differs from the baseline value estimated for

. is the KL-divergence between the two policy distributions, and is a step size parameter that controls the maximum change in policy per optimization step.

Our proposed approach, PS-GAIL, combines GAIL with PS-TRPO to generate policies capable of controlling multiple vehicles, enabling more stable simulation of entire road scenes. The approach is described in  algorithm 1. We begin by initializing the shared policy parameters and select a step size parameter. At each iteration, the shared policy is used by each agent to generate trajectories. Rewards are then assigned to each state-action pair in these trajectories by the critic. Subsequently, observed trajectories are used to perform a TRPO [42] update for the policy, and an Adam [23] update for the critic. PS-GAIL can be viewed as a special case of the algorithms presented by Song et al. [45] since all agents share the same policy and receive rewards from the same critic.

Input: Expert trajectories , Shared policy parameters , Discriminator parameters , Trust region size , Curriculum distribution
   Sample number of agents from curriculum
   Rollout trajectories for all agents
   Score with critic, generating reward
   Batch trajectories obtained from all agents
   Take a TRPO step to find maximizing eq. 24
   Update the critic parameters by maximizing eq. 19
Algorithm 1 PS-GAIL

6 Case study: Learning Driver Models from Demonstrations

This section demonstrates the GAIL methodology in the driving domain. Reliable models of human driving behavior are important for building simulation platforms for validating the safety of autonomous driving algorithms [24]. Driver modeling falls within the paradigm of learning from demonstrations. There is no reason to assume that the cost function of the human drivers lies within a small function class. Instead, the cost function could be quite complex, which makes GAIL a suitable choice for driver modeling.

We frame highway driving as a sequential decision-making task in which the driver obeys a stochastic policy , mapping observed road conditions to a distribution over driving actions . The state space represents the driving scene, the actions are driving actions, and the transition model is governed by the vehicle dynamics and the actions taken by surrounding vehicles. However, the cost function of the MDP is unspecified because it is often difficult for humans to articulate, let alone mathematically formulate, the cost function that they are following while driving. Given a class of policies parameterized by , we seek to find the policy that best recreates human driving behavior. The goal is to infer this policy from a dataset consisting of a sequence of state-action tuples .

6.1 Dataset

We use the public Next-Generation Simulation (NGSIM) dataset for US Highway 101 [11]. NGSIM provides minutes of driving at . The US Highway 101 dataset covers an area in Los Angeles approximately in length with five mainline lanes and a sixth auxiliary lane for highway entrance and exit.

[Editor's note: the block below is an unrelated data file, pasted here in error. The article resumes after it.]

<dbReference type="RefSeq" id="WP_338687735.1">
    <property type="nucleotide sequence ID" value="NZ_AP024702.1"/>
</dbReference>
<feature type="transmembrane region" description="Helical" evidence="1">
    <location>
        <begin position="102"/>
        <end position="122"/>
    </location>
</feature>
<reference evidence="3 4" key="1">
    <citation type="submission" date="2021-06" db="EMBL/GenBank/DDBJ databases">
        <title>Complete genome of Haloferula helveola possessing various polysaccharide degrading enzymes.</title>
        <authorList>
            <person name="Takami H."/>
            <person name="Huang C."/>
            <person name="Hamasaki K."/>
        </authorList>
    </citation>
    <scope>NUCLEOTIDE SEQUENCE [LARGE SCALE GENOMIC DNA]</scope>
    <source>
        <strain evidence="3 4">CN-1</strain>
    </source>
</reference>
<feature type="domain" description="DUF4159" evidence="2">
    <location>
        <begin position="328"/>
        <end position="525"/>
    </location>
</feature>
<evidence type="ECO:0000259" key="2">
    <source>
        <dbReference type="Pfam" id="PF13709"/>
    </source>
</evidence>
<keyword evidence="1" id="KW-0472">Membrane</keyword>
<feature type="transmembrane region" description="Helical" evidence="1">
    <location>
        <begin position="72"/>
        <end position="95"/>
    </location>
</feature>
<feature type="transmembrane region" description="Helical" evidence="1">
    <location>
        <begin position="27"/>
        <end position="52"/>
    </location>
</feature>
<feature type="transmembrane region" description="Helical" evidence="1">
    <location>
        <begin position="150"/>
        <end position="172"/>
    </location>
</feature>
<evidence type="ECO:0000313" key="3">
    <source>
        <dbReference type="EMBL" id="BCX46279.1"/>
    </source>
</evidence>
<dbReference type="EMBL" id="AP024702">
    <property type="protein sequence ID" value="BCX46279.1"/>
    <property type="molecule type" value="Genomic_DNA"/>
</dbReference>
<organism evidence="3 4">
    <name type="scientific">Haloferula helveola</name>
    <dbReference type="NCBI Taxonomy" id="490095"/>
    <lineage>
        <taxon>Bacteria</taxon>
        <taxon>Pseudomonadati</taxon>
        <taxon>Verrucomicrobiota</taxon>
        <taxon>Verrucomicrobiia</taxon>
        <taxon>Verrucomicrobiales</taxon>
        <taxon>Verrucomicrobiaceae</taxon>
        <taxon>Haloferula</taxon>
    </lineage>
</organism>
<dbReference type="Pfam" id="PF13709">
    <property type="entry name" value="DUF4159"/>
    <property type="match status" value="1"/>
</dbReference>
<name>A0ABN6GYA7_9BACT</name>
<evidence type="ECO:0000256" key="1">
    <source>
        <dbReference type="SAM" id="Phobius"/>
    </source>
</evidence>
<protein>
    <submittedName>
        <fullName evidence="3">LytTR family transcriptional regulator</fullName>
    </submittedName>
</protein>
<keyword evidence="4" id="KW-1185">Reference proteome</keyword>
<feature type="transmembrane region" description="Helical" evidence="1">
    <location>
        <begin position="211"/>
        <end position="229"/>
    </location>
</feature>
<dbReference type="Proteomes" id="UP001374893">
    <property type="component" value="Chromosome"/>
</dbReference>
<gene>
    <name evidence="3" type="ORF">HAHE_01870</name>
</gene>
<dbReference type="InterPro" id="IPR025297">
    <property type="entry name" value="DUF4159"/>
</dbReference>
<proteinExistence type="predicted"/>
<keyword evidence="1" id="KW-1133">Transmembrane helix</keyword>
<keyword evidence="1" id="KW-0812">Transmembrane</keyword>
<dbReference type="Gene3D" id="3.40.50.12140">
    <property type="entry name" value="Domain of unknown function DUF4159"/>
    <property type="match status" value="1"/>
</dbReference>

Traffic density in the dataset transitions from uncongested to full congestion and exhibits a high degree of vehicle interaction as vehicles merge on and off the highway and must navigate in congested flow. The diversity of driving conditions and the forced interaction of traffic participants makes these sources particularly useful for behavioral studies. The trajectories were smoothed using an extended Kalman filter on a bicycle model and projected to lanes using centerlines extracted from the NGSIM roadway geometry files. Cars, trucks, buses, and motorcycles are in the dataset, but only car trajectories were used for model training.

6.2 Simulator

In order to learn the policy in an environment with human drivers, we use a simulator that allows for playing back real trajectories and simulating the movement of controlled vehicles given actions selected by a policy. The process proceeds as follows:

  1. The initial scene is sampled from a dataset of real driver trajectories. This state includes the position, orientation, and velocity of all vehicles in the scene.

  2. A subset of the vehicles in the scene are randomly selected to be controlled by the policy. For single-agent training only one vehicle is selected, whereas for multi-agent training vehicles are controlled by the policy.

  3. For each vehicle, a set of features are extracted and passed to the policy as the observation. Table 1 describes the features provided to the policy. These features represent the scene information, and thus act as observations of the state of the driving MDP.

  4. At every timestep, the policy outputs longitudinal acceleration and turn-rate values as the vehicle action in response to the observed features. These values are used to propagate the vehicle forward in time according to the vehicle dynamics.

  5. The simulation is carried out, and associated metrics of both imitation performance and driving performance are extracted.

Feature Description